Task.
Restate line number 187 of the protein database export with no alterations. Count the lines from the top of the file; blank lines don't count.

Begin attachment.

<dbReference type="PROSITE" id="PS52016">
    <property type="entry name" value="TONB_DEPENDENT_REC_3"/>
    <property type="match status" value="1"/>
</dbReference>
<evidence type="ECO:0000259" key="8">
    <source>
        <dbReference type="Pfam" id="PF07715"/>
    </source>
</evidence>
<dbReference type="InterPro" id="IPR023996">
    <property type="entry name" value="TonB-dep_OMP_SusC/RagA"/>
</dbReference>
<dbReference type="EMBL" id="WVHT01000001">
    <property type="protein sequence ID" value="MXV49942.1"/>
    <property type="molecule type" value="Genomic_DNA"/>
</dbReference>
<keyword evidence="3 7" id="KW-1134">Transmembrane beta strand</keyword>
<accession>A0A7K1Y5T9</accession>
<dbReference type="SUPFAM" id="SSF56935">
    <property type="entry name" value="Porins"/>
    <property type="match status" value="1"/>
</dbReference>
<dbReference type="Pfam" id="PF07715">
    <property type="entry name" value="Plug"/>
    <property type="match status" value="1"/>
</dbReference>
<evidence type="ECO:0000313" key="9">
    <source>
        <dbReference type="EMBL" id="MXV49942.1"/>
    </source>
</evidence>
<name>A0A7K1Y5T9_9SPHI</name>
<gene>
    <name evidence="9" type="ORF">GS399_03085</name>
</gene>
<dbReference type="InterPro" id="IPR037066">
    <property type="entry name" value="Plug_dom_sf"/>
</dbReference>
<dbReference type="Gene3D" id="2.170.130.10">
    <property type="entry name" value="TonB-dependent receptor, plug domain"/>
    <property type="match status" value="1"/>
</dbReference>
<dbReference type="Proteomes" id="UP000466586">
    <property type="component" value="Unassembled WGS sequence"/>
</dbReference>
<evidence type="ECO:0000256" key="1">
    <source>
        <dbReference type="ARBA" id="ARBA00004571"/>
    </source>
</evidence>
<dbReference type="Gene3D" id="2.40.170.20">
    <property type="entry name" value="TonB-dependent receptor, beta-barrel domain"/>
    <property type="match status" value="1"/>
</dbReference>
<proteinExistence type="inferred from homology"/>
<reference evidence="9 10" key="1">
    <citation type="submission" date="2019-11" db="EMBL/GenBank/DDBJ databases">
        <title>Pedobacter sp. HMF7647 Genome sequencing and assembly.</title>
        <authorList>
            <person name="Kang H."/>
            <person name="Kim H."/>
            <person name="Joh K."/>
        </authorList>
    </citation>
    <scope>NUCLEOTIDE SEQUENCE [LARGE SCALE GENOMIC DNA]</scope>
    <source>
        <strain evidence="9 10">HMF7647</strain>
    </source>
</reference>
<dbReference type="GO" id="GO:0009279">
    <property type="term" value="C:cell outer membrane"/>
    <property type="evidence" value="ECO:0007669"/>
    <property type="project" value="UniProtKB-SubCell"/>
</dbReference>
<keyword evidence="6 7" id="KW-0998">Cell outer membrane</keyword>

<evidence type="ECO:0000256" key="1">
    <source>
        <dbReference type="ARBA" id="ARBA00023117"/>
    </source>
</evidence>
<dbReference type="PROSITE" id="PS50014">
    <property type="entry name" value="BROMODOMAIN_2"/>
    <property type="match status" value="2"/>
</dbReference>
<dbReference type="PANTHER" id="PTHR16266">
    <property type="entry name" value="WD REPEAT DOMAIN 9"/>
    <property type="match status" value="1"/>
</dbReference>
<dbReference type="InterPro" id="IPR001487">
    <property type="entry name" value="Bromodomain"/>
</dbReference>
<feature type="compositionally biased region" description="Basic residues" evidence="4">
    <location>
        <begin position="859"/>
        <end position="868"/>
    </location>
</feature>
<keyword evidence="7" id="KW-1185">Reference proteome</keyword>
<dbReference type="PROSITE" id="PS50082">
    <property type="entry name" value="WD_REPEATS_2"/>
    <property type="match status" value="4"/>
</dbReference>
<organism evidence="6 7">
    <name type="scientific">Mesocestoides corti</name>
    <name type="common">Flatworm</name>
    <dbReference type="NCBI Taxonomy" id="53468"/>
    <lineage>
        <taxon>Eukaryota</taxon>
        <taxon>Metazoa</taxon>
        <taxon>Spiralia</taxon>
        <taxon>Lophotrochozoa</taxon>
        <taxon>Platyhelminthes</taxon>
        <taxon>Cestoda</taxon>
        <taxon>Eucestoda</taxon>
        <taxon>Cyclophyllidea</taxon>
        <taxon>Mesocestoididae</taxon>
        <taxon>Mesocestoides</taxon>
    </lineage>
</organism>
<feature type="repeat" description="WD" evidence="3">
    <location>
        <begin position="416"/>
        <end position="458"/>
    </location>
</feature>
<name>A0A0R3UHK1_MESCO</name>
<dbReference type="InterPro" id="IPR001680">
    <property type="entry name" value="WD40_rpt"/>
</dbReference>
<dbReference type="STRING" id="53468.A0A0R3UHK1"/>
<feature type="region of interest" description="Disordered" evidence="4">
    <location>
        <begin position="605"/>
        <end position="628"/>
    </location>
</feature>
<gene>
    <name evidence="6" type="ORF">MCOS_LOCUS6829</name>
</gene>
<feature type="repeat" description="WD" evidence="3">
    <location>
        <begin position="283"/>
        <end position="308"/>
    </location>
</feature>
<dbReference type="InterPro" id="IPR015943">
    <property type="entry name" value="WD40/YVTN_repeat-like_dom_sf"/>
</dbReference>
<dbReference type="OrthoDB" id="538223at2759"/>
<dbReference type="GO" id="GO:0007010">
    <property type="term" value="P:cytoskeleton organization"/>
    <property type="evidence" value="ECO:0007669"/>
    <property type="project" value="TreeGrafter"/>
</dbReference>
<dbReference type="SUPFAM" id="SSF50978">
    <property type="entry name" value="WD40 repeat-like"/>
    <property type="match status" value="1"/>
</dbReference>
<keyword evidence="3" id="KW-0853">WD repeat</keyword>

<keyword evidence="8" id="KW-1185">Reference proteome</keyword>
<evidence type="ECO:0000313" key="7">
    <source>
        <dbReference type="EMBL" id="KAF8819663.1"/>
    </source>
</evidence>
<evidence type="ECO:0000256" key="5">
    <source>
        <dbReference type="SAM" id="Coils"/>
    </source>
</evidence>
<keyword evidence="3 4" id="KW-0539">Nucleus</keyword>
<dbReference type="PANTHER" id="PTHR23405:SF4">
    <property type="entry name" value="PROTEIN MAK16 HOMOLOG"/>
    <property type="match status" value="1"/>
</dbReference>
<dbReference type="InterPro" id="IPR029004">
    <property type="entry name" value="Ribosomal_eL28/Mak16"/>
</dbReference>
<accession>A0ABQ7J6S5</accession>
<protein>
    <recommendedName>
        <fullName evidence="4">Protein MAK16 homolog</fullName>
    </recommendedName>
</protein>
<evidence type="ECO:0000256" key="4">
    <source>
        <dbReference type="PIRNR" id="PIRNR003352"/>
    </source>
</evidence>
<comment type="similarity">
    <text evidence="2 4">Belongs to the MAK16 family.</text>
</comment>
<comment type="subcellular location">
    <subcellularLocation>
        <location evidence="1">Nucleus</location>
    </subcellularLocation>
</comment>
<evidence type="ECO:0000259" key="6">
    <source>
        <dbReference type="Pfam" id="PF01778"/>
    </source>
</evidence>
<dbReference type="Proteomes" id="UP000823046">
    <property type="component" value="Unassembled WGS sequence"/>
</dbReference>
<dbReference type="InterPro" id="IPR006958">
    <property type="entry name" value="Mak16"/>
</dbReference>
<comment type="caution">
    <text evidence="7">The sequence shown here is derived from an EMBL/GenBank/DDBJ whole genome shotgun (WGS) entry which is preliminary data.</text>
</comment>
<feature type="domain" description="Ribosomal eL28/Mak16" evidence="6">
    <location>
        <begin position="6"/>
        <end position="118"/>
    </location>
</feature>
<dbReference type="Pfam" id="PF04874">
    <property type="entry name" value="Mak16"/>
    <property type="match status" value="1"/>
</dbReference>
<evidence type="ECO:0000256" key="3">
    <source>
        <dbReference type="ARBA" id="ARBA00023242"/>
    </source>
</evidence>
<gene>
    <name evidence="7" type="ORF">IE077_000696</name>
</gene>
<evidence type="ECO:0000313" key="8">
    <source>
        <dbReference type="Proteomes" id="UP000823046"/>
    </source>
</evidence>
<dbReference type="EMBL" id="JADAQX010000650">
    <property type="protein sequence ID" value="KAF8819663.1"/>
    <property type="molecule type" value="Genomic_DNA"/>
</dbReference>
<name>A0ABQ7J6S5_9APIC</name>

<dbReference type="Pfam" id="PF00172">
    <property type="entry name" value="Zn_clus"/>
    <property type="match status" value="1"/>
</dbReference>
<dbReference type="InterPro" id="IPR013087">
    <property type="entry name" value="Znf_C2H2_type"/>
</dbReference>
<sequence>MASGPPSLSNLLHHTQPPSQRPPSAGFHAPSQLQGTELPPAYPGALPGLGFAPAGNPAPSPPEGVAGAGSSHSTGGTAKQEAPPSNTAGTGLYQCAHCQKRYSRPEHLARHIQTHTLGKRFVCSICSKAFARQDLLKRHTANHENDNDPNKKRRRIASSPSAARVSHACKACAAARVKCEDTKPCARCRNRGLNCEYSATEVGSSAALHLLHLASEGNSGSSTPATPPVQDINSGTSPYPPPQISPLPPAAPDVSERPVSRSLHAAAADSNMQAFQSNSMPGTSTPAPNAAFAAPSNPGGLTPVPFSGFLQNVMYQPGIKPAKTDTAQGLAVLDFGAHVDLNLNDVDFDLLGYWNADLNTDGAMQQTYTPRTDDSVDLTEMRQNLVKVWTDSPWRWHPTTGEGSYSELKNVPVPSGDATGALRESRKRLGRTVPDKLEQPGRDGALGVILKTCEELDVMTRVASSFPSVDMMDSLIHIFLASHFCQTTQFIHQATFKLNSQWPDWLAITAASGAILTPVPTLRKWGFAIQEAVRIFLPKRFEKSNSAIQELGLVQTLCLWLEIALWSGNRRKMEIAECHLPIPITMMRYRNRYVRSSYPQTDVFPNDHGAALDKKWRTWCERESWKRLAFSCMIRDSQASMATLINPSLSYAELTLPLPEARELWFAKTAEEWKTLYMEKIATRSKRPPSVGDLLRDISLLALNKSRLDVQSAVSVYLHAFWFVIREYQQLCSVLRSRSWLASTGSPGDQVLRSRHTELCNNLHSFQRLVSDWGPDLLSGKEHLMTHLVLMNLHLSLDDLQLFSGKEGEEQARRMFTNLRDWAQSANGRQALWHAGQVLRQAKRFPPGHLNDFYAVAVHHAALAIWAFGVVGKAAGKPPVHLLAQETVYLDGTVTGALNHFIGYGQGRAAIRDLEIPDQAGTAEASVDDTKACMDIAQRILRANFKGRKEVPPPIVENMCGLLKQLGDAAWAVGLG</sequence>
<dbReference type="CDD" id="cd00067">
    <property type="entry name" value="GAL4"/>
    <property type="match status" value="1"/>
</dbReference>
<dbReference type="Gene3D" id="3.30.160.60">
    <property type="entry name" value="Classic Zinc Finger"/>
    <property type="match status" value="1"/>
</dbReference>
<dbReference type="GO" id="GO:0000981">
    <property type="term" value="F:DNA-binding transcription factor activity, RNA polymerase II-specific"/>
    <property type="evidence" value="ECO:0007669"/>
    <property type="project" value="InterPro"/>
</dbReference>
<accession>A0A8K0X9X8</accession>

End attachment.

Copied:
        <dbReference type="PIRNR" id="PIRNR003352"/>